Apocalypse How? Climate Change or Peak Oil, Pick Your Poison!

The Motiva petroleum refinery in Port Arthur, Texas, the largest in the world, was temporarily shut down by Hurricane Harvey. Photo courtesy of Motiva.

I don't know about you, but this wretched summer has burned the climate change denier right out of me, and just in the nick of time, too. Apparently, skeptics who question whether anthropogenic global warming causes more intense hurricanes and heat waves are killing us and should be locked up. They are also -- according to Stevie Wonder, the Pope and numerous other celebrities and authorities -- stupid.

In the past, I might have rushed to defend climate change deniers from such attacks, if only because I strive to consider all sides of any debate. But not after this scorching summer.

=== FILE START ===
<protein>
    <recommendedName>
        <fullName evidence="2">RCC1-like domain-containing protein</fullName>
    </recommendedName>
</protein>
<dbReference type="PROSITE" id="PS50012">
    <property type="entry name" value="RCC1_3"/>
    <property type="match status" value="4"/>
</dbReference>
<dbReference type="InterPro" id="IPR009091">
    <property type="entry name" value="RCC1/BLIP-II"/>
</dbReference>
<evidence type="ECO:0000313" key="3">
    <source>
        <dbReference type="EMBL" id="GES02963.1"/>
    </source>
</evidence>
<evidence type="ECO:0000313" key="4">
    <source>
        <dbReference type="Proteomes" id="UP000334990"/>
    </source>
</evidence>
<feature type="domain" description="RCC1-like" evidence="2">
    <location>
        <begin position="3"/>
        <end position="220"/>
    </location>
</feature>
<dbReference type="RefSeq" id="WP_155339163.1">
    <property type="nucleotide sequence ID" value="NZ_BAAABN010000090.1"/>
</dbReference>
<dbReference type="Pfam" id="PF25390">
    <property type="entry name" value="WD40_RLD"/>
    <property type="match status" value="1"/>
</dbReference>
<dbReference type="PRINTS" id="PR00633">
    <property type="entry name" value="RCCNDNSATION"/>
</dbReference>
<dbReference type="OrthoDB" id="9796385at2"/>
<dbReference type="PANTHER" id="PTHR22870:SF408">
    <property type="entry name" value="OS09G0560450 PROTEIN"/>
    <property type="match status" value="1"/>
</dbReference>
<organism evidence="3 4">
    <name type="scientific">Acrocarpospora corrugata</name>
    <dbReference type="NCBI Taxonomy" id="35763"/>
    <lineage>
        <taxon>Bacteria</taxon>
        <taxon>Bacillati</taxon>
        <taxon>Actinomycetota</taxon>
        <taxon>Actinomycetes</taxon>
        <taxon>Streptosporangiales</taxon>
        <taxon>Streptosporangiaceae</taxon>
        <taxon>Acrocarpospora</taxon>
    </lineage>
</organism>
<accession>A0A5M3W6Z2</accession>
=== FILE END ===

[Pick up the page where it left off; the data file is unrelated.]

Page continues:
I'm not just talking about the wildfires that are still burning across western North America, or the millions of people recovering from hurricanes Harvey and Irma in the southern United States, or the millions of other people recovering from typhoons and monsoons in China, Nepal, Bangladesh and India.

Mainly, I'm talking about the annual raging inferno known as summertime in Shasta County.

What the hell was that we just lived through? (It is over, isn't it?) I've resided in the warm part of northern California all of my adult life, including the past three years in Shasta County, and I can't recall a hotter summer than the one that's just passed. Am I just getting old? Or is it really getting hotter? Sure, I know, we live in a Cadillac desert, it's supposed to be hot like this, but this summer seemed super extra crispy to me, even though we apparently didn't break the record for consecutive days of triple-digit heat.